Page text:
On May 2 German Chancellor Angela Merkel arrived in Sochi to hold talks with Russian President Vladimir Putin. Between two rounds of meetings, the leaders had conducted a press conference.
"We discussed international problems, including the Syrian crisis and the situation in Ukraine," Putin told journalists commenting on the ongoing summit.
The Russian president underscored that the situation in Ukraine "remains a source of serious concern," and highlighted "the need for the implementation of Minsk agreements by all sides."
On the other hand, Putin emphasized that Russia "decisively condemns any use of chemical [weapons]." He told reporters that Moscow and Berlin agreed on the need for a full investigation into Syria's Khan Shaykhun chemical incident.
Despite the recent chill in Russo-German relations, Putin reminded journalists that Germany remains Russia's leading economic partner.
"Russia seeks to build cooperation with the Federal Republic of Germany on the principles of mutual benefit, respect, equality and consideration of each other's interests. Despite the known political difficulties and fluctuations in the global economic environment, Germany remains the leading foreign policy partner of our country…. Speaking about the situation in bilateral trade, we noted with pleasure the growth of the trade turnover, in January and February; it increased by 43 percent," the Russian President said.
Indeed, Merkel had previously visited Russia on May 10, 2015, to attend the celebration of the 70th anniversary of victory over Nazi Germany.
In this context, the meeting between the two influential leaders sends a strong signal, he believes.
"The fact that two large, influential countries are not arguing but talking is a good thing…. Given the fact that such meetings have not been held for a long time, the very fact of its taking place is already an event, and this event is positive," Trukhachev told Radio Sputnik.
The academic didn't exclude that Merkel's visit could become a step toward lifting anti-Russian sanctions. However, according to Trukhachev, it is unlikely that the German Chancellor would become the driver of the process.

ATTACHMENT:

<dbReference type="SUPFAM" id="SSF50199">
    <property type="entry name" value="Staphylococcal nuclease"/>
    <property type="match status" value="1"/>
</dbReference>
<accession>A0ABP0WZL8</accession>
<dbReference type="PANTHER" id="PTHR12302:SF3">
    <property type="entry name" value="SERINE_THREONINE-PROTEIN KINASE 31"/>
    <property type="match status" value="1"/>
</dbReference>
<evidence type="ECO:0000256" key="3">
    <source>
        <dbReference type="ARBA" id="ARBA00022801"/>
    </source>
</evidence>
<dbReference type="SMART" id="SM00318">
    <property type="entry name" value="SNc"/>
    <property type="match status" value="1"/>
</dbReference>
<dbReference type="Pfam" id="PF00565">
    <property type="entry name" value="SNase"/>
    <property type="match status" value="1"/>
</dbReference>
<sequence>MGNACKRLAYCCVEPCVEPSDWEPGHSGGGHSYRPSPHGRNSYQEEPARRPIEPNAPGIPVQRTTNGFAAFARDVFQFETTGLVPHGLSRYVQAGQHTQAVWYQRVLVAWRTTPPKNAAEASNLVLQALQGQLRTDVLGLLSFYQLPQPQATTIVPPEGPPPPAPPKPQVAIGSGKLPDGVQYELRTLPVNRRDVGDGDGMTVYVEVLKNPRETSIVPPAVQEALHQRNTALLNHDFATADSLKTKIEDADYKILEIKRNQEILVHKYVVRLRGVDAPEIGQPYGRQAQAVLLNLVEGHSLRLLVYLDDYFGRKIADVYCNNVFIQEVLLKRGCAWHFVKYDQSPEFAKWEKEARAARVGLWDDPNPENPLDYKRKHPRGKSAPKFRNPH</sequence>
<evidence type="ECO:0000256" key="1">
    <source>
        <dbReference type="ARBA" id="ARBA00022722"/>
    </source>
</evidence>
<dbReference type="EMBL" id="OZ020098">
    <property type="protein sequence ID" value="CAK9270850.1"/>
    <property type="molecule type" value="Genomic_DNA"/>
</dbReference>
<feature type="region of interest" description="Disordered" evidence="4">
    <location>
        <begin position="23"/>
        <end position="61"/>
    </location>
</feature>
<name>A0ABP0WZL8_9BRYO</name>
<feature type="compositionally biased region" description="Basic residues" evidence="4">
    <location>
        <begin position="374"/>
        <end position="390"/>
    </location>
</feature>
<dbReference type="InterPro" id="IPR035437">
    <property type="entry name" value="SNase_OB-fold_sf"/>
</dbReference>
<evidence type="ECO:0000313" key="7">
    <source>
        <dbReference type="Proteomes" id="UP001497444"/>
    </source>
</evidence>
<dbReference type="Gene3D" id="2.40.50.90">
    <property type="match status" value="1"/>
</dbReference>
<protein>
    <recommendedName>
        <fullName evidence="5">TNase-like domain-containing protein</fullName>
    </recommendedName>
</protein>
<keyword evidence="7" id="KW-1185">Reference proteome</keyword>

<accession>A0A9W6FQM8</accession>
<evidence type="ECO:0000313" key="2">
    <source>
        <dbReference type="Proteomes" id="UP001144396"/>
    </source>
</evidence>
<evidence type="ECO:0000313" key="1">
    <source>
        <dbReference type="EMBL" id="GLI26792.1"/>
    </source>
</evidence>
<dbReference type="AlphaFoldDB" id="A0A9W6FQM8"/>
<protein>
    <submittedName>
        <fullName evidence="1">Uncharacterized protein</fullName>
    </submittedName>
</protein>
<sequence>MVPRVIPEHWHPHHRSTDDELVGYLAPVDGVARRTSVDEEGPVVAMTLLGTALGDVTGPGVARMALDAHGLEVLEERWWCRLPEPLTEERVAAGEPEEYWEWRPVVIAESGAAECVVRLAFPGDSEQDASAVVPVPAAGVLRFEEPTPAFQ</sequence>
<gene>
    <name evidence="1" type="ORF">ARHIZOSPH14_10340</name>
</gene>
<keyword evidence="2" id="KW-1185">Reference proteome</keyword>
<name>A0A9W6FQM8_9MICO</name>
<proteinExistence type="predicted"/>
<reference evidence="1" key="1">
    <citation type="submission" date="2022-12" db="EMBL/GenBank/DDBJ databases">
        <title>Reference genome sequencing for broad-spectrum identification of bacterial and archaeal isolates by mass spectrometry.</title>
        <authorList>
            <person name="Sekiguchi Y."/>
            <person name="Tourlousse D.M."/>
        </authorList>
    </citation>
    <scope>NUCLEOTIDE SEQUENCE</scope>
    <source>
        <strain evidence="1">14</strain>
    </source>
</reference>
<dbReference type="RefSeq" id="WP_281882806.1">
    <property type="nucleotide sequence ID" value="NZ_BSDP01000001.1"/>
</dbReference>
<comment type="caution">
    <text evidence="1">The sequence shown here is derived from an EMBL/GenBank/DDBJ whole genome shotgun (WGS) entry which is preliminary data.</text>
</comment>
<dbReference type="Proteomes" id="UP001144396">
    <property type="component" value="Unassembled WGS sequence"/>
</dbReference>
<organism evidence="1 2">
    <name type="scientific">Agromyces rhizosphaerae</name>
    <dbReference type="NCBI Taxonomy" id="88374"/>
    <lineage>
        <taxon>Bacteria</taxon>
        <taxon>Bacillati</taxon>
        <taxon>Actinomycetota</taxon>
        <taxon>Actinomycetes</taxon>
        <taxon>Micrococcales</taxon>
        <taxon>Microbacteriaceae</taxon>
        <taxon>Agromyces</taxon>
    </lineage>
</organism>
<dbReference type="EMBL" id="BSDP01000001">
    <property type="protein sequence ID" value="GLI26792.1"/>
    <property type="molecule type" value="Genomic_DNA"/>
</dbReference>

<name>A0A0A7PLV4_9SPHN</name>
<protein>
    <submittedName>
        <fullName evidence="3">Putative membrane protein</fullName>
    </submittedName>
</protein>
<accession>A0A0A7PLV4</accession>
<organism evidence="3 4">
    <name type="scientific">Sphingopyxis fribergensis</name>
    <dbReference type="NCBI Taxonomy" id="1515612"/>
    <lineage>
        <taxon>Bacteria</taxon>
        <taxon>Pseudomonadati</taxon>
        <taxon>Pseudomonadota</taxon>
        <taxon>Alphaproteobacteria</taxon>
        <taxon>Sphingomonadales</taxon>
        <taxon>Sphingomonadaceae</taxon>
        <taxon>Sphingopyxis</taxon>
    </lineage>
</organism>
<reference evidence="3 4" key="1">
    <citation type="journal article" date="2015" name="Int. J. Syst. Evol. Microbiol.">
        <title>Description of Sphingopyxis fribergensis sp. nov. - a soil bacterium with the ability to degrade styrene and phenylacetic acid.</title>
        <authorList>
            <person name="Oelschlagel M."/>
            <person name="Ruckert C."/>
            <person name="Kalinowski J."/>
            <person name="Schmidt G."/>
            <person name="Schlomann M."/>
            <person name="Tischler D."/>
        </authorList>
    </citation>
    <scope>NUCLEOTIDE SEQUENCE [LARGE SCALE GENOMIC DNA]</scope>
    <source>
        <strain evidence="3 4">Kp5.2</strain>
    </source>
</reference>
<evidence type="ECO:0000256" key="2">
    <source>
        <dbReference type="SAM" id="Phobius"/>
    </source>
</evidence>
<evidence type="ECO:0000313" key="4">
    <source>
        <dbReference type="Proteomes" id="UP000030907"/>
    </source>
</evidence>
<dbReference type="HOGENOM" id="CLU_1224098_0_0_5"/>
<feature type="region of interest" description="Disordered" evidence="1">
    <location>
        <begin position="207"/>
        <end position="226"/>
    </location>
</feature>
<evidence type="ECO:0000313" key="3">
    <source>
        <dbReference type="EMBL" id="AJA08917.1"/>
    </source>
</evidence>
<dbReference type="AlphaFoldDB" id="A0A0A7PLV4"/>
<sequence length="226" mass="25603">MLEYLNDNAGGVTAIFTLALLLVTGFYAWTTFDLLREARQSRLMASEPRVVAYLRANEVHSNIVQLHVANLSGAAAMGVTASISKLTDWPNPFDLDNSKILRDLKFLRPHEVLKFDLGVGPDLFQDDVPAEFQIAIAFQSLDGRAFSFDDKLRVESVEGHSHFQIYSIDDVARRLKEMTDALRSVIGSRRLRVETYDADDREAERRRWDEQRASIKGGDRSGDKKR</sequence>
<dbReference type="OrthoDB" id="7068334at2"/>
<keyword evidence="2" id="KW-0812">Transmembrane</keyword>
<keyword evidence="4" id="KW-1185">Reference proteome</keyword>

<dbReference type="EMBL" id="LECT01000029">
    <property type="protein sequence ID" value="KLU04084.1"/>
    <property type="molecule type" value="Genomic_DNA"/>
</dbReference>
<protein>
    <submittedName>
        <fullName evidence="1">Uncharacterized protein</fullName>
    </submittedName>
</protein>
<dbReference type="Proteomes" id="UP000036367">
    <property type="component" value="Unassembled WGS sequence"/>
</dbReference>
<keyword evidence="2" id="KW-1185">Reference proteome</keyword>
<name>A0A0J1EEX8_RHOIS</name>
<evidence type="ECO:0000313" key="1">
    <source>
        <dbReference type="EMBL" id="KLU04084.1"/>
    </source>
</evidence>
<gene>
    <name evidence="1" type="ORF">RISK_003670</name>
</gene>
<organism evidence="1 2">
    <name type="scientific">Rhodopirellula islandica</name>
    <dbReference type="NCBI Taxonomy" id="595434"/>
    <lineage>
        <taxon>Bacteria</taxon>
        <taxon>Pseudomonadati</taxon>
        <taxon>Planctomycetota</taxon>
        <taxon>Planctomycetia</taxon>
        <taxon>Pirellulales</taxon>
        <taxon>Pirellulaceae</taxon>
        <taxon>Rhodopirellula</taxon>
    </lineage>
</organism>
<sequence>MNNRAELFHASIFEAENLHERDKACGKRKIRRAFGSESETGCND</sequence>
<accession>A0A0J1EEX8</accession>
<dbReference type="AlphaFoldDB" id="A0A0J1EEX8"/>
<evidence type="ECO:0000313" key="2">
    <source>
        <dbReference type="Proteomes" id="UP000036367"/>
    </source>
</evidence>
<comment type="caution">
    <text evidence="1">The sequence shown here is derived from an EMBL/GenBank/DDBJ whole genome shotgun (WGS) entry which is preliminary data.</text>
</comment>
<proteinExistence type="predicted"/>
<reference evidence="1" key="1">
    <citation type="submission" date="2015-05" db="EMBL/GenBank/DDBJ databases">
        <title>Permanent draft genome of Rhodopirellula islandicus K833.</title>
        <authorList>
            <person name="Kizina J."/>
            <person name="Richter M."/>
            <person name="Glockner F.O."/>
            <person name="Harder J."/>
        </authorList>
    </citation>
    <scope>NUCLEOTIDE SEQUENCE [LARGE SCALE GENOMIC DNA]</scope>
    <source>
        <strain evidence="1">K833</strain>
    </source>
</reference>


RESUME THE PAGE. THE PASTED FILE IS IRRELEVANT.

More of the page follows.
"It seems to me that [Merkel's visit to the Russian Federation], is one small step toward lifting sanctions, since European countries, including Germany, suffer from European measures against Russia. But I think that Merkel will not take the lead in lifting the sanctions," he said.
The academic suggested that such a mission could be delegated to Austria.
"It often happens that what Germany's heart thinks Austria's tongue speaks," Trukhachev said. "The Austrians sometimes play the role of a 'messenger' I can't exclude that in this case, such a scenario may take place."
"No one in Russia had really expected [Merkel] to come. The German chancellor previously said that she would pay a visit [to Russia] only after significant progress is made in Ukraine and Syria. Perhaps, the light at the end of the tunnel has indeed appeared somewhere. But it is visible only in Moscow and Washington, not Berlin," Bychkov told Sputnik.
"I think that Merkel will come [to Russia]… on a reconnaissance mission. Will she have a place in the upcoming Russia-American chess game titled 'geopolitics?'" he emphasized.
In an interview with Radio Sputnik, Russian political expert Alexander Kamkin suggested that Merkel's visit to Russia could become the chancellor's trump card in the upcoming elections.
"The election will soon take place, and in recent months, Chancellor Merkel has started to change her rhetoric. For example, her statements on the migration crisis have changed, and her visit to Russia, among other things, can be viewed as a signal to German businesses, which have long criticized the chancellor for imposing anti-Russian sanctions," Kamkin told Radio Sputnik.
Merkel's visit to Russia is also viewed as a preparation for the G-20 summit, which will take place in Hamburg in July.